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An Historical Perspective of Hydrologic Changes in Seven Mile Creek Watershed

Published by the American Society of Agricultural and Biological Engineers, St. Joseph, Michigan

Citation:  Paper number  701P0904,  . (doi: 10.13031/2013.17402)
Authors:   Kevin J. Kuehner
Keywords:   wetland, GIS, watershed, water quality, hydrology, drainage water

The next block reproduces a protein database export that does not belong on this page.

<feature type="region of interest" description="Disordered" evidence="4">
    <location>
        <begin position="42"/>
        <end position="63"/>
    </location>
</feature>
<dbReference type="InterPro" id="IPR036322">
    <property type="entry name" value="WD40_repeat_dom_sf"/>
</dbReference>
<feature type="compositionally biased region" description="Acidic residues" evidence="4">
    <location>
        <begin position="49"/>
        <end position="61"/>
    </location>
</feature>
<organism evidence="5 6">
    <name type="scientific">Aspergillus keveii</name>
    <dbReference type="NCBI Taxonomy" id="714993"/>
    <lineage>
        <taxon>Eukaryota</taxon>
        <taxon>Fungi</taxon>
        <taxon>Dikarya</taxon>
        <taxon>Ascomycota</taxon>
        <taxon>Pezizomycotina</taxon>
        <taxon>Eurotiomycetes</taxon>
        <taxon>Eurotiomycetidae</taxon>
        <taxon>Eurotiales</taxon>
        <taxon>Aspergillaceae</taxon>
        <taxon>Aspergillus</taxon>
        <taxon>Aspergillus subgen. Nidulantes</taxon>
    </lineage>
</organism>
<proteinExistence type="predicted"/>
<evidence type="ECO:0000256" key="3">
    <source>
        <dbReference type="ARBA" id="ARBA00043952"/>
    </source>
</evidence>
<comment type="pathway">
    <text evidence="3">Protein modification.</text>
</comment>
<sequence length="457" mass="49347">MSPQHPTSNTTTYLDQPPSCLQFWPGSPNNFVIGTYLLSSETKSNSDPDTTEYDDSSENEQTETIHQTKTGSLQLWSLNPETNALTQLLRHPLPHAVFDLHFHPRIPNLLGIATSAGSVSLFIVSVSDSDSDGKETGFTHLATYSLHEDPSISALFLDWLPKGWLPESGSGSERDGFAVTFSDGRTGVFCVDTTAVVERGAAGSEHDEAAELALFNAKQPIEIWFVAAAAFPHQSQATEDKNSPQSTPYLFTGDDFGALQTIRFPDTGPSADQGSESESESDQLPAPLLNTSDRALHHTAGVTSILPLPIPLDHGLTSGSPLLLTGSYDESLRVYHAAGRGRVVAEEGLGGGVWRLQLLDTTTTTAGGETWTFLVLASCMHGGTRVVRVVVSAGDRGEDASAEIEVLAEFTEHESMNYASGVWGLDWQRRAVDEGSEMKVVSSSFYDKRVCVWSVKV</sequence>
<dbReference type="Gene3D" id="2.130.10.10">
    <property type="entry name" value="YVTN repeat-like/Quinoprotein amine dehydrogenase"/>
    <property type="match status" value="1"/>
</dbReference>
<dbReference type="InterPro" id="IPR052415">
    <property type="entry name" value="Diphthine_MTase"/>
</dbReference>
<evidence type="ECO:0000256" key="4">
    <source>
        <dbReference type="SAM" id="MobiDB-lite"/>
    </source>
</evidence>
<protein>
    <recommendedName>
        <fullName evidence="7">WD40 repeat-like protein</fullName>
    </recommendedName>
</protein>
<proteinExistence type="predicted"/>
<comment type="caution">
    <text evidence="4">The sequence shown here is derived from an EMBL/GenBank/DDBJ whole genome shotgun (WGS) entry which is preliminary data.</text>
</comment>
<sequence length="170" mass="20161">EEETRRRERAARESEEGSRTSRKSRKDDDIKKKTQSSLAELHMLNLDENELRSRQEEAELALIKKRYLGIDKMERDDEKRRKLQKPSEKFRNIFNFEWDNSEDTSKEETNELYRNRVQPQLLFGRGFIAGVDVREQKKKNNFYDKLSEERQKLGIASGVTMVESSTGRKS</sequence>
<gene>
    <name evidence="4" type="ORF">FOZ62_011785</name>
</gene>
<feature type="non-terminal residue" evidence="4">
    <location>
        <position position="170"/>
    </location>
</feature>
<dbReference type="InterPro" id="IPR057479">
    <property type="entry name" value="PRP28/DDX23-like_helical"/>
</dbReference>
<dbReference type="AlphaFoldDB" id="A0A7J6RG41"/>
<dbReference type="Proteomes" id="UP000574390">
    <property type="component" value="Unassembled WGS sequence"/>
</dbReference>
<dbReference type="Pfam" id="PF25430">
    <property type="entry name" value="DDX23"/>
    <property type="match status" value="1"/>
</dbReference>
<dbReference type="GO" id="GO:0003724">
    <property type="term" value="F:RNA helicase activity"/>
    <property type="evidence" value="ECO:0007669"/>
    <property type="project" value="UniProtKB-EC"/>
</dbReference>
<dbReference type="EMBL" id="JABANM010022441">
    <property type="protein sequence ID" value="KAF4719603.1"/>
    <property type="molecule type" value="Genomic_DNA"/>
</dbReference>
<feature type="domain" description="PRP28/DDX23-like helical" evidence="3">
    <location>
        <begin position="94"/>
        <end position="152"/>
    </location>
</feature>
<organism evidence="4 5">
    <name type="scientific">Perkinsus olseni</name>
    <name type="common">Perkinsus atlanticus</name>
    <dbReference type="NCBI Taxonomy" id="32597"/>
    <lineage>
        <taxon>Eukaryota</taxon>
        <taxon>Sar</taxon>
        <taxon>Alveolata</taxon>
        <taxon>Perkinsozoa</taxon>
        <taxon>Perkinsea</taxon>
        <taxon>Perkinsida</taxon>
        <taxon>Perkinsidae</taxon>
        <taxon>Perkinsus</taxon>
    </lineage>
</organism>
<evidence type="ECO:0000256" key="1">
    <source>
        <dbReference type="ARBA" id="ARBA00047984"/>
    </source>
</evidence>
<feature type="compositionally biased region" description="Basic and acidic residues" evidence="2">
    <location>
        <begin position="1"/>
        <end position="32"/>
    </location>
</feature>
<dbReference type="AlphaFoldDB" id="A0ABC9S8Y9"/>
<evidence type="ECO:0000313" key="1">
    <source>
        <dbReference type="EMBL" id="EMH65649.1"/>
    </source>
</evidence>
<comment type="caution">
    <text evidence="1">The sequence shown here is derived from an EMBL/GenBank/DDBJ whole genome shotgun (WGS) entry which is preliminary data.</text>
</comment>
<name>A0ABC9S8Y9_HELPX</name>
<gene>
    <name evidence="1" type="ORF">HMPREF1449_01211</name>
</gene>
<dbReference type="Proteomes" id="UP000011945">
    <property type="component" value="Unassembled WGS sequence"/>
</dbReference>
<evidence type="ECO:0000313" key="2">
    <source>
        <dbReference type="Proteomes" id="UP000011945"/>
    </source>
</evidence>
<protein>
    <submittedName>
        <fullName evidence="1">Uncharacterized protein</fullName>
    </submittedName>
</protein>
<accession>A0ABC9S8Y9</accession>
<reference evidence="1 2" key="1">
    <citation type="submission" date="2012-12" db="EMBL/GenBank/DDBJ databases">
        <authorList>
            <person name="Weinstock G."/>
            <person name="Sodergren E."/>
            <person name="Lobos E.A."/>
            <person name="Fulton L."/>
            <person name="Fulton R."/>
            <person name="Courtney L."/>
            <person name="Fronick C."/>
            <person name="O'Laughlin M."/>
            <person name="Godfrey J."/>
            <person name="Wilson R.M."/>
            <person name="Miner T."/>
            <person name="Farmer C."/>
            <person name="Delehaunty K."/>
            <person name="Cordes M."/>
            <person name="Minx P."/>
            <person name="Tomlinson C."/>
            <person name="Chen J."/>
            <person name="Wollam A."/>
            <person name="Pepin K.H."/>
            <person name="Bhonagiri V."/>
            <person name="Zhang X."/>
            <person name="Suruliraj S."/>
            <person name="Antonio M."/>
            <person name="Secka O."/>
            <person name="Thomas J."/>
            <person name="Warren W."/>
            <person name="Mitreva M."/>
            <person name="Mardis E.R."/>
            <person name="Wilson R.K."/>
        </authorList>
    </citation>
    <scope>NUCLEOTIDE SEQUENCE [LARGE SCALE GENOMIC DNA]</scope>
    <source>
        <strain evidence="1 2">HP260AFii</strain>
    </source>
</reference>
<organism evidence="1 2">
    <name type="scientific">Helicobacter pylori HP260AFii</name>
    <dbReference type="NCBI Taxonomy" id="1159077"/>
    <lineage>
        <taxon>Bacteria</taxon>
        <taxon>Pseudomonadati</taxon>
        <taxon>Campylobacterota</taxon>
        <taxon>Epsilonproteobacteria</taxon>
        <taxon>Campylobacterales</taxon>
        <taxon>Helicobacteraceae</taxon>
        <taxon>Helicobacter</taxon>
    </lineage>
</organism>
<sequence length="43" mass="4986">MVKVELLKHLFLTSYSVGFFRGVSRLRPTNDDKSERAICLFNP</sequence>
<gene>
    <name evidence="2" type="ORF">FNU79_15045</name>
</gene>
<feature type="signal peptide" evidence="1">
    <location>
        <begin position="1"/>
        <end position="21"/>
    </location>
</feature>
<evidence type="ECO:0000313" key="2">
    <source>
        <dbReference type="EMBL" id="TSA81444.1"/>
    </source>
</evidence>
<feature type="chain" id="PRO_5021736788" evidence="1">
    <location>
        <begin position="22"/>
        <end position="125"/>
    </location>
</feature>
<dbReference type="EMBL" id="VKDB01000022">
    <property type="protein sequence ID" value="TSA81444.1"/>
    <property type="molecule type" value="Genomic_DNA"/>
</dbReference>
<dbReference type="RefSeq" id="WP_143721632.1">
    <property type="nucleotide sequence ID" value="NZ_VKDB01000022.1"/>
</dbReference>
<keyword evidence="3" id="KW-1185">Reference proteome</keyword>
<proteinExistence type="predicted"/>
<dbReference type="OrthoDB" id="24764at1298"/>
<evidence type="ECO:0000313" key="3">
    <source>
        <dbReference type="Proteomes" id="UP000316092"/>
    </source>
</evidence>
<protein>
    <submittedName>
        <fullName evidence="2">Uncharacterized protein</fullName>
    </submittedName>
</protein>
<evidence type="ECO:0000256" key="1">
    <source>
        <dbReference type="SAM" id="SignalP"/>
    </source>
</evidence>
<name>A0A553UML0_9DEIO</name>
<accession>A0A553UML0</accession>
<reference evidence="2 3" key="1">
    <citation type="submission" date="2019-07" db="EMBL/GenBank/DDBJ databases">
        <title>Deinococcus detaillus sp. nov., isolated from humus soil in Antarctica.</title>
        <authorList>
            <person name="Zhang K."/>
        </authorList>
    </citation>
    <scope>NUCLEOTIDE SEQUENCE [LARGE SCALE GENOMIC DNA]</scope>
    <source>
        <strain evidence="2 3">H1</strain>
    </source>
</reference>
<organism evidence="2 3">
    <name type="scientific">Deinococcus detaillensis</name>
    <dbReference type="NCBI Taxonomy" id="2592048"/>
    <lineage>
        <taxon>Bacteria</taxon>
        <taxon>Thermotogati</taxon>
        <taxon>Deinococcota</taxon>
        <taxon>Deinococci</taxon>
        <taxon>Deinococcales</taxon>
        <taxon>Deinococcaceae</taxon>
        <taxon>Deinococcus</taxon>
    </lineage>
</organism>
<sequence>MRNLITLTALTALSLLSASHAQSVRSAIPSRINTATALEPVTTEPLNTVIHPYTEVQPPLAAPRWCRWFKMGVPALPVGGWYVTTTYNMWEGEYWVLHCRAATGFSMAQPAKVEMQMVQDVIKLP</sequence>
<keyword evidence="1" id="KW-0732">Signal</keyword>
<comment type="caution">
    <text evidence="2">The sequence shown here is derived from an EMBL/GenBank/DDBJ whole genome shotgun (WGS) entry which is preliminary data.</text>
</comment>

This study documented hydrologic changes, specifically wetland losses, in Seven Mile Creek Watershed. Historical aerial photos along with a Geographic Information System (GIS) were used to assess these changes as it relates to water resources management. The 95.3 km2 (36.8 mi.2) study area is a small, agricultural watershed located in south-central Minnesota. More than 130 aerial photographs from seven different periods dating back to 1938 were scanned and rectified for use in a GIS. Wetland areas converted to cropland were then interpreted and digitized. In addition, other land use changes, such as surface and sub-surface drainage modifications and cropping system shifts, were mapped and documented. Results from the study indicate significant hydrologic changes have occurred in the watershed. Analysis of pre-settlement maps and survey notes indicate that about 50% of the watershed was once covered by wetlands. Of those wetlands, it is estimated that 88% of the natural wetlands have been converted to cropland. About 47% of those losses occurred from early settlement (late 1800s) to 1938. From 1938 to 1985, an additional 41% of the wetlands were drained and converted to cropland. This translates to an average annual net wetland loss of 40 hectares (100 ac.) per year. During this same period (1938-1985), 40 km (25 mi.) of drainage ditches were constructed, more than 966 km (600 mi.) of public and private sub-surface drainage systems were installed, and it is estimated that total corn and soybean acreage increased from 30% to 96% within the watershed. The most rapid percent change, a 50% wetland decrease, occurred between 1955 and 1961. The construction of two county drainage ditch systems in 1955 accounts for this change. After 1985 the wetland loss trend has decreased. Wetland increases are a direct result of conservation programs combined with grants from private and state water resource protection programs.

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